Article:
Too many people are too focused on money and not on their greatest wealth their education. If people are prepared to be flexible, keep an open mind and learn, they will grow richer and richer despite tough changes. If they think money will solve problems, they will have a rough ride. Intelligence solve problems and produces money. Money without financial intelligence is money soon gone. 

Most people fail to realise that in life, it’s not how much money you make. It’s how much money you keep. We’ve all heard stories of lottery winners who are poor, then suddenly rich and then poor again. Or stories of professional athletes, who at the age of 24 are earning millions, but are sleeping under the bridge 10 years later. 

In the long run, it’s not how much money you make. It’s how much you keep, and how many generations you keep it. If you want to be rich, you need to be financially literate. 

Most people, in their drive to get rich, try to build an Empire State Building on a six inch slab. While they are ignorant that they need to dig a deep hole and pour a strong foundation. 

Accounting is possibly the most confusing, boring subject in the world, but if you want to be rich long term, it could be the most important subject.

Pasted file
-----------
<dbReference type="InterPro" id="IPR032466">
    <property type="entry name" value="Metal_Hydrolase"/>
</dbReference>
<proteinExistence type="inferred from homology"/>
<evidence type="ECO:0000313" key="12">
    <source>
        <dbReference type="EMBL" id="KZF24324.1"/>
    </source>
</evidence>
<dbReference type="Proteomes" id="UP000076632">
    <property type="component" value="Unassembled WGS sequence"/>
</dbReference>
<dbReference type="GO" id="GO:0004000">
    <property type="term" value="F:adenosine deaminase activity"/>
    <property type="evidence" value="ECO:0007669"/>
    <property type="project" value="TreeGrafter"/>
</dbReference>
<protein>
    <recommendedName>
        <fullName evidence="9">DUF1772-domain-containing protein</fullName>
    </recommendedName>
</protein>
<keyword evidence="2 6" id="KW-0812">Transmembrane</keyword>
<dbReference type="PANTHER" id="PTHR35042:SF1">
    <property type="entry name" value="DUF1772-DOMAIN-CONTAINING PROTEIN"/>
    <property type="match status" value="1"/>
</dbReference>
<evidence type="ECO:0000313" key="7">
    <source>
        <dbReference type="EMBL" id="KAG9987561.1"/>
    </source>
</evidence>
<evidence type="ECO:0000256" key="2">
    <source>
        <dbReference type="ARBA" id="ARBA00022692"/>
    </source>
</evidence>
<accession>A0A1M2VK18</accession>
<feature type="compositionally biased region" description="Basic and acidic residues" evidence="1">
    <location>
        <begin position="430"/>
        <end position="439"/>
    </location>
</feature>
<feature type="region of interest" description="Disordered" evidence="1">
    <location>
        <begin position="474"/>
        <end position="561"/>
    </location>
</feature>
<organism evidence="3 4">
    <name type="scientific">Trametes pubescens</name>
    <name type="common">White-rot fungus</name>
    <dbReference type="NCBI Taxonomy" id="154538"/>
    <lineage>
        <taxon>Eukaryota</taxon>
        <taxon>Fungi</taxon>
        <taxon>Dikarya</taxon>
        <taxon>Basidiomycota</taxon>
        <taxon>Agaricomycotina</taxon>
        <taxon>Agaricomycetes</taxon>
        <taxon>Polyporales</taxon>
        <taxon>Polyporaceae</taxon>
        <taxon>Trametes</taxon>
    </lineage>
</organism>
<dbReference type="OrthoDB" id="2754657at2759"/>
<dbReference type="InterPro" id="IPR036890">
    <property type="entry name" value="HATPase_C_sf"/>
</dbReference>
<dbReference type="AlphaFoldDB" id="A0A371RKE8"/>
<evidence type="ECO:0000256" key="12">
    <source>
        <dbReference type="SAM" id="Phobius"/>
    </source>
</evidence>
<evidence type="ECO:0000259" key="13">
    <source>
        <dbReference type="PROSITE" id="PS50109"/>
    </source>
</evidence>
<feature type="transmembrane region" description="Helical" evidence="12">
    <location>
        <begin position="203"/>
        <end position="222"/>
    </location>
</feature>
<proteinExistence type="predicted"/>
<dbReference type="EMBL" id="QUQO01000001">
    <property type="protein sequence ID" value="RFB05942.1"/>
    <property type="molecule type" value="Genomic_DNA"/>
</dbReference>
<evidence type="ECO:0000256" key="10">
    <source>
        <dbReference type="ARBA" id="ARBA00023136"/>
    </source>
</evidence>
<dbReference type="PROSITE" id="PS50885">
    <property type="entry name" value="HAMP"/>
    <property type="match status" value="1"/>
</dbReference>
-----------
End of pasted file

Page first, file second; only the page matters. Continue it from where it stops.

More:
Cash flow tells the story of how a person handles money. Money only accentuates the cash flow pattern running in your head. If your pattern is to spend everything you get, most likely an increase in cash will just result in an increase in spending. Thus the saying, “A fool and his money is one big party.”

Most people work harder but don’t get ahead. What is missing from their education is not how to make money, but how to manage money. It’s called financial aptitude – what to do with money once you make it, how to keep people from taking it from you, how to keep it longer, and how to make that money work harder for you. Most people don’t understand why they struggle financially because they don’t understand cash flow.